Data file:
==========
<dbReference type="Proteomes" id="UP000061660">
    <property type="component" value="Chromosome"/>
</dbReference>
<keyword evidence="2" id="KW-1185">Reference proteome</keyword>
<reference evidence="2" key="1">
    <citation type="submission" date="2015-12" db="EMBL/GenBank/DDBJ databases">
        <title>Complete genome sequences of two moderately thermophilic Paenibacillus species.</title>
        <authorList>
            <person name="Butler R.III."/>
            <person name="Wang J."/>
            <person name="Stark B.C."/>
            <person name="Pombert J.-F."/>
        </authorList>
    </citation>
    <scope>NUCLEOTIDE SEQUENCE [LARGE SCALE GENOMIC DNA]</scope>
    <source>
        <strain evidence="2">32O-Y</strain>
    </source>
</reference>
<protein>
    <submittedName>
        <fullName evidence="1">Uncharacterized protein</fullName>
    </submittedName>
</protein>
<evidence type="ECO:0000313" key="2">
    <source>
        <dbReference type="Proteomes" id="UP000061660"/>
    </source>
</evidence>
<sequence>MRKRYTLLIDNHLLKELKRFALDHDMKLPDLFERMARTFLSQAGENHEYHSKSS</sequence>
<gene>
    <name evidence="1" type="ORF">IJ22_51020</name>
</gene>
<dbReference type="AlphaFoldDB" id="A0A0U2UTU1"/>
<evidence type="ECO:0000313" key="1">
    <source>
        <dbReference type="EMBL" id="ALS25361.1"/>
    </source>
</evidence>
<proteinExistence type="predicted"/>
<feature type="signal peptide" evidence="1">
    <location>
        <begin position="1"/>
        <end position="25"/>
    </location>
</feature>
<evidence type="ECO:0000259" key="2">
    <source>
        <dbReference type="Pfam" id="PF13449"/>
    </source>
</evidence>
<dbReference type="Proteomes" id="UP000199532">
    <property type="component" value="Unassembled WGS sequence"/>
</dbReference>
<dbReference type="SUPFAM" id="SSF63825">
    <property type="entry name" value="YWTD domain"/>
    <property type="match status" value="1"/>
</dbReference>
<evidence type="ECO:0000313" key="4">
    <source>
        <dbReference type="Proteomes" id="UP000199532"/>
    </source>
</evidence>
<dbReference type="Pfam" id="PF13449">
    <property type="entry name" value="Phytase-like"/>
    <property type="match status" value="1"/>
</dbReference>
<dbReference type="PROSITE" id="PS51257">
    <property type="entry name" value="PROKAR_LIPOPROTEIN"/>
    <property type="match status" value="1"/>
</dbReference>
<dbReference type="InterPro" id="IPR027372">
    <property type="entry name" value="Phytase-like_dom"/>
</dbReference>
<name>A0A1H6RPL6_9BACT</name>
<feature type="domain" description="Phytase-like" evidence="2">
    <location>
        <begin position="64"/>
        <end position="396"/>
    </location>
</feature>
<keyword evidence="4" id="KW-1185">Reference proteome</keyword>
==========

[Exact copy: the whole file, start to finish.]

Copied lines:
<dbReference type="Proteomes" id="UP000061660">
    <property type="component" value="Chromosome"/>
</dbReference>
<keyword evidence="2" id="KW-1185">Reference proteome</keyword>
<reference evidence="2" key="1">
    <citation type="submission" date="2015-12" db="EMBL/GenBank/DDBJ databases">
        <title>Complete genome sequences of two moderately thermophilic Paenibacillus species.</title>
        <authorList>
            <person name="Butler R.III."/>
            <person name="Wang J."/>
            <person name="Stark B.C."/>
            <person name="Pombert J.-F."/>
        </authorList>
    </citation>
    <scope>NUCLEOTIDE SEQUENCE [LARGE SCALE GENOMIC DNA]</scope>
    <source>
        <strain evidence="2">32O-Y</strain>
    </source>
</reference>
<protein>
    <submittedName>
        <fullName evidence="1">Uncharacterized protein</fullName>
    </submittedName>
</protein>
<evidence type="ECO:0000313" key="2">
    <source>
        <dbReference type="Proteomes" id="UP000061660"/>
    </source>
</evidence>
<sequence>MRKRYTLLIDNHLLKELKRFALDHDMKLPDLFERMARTFLSQAGENHEYHSKSS</sequence>
<gene>
    <name evidence="1" type="ORF">IJ22_51020</name>
</gene>
<dbReference type="AlphaFoldDB" id="A0A0U2UTU1"/>
<evidence type="ECO:0000313" key="1">
    <source>
        <dbReference type="EMBL" id="ALS25361.1"/>
    </source>
</evidence>
<proteinExistence type="predicted"/>
<feature type="signal peptide" evidence="1">
    <location>
        <begin position="1"/>
        <end position="25"/>
    </location>
</feature>
<evidence type="ECO:0000259" key="2">
    <source>
        <dbReference type="Pfam" id="PF13449"/>
    </source>
</evidence>
<dbReference type="Proteomes" id="UP000199532">
    <property type="component" value="Unassembled WGS sequence"/>
</dbReference>
<dbReference type="SUPFAM" id="SSF63825">
    <property type="entry name" value="YWTD domain"/>
    <property type="match status" value="1"/>
</dbReference>
<evidence type="ECO:0000313" key="4">
    <source>
        <dbReference type="Proteomes" id="UP000199532"/>
    </source>
</evidence>
<dbReference type="Pfam" id="PF13449">
    <property type="entry name" value="Phytase-like"/>
    <property type="match status" value="1"/>
</dbReference>
<dbReference type="PROSITE" id="PS51257">
    <property type="entry name" value="PROKAR_LIPOPROTEIN"/>
    <property type="match status" value="1"/>
</dbReference>
<dbReference type="InterPro" id="IPR027372">
    <property type="entry name" value="Phytase-like_dom"/>
</dbReference>
<name>A0A1H6RPL6_9BACT</name>
<feature type="domain" description="Phytase-like" evidence="2">
    <location>
        <begin position="64"/>
        <end position="396"/>
    </location>
</feature>
<keyword evidence="4" id="KW-1185">Reference proteome</keyword>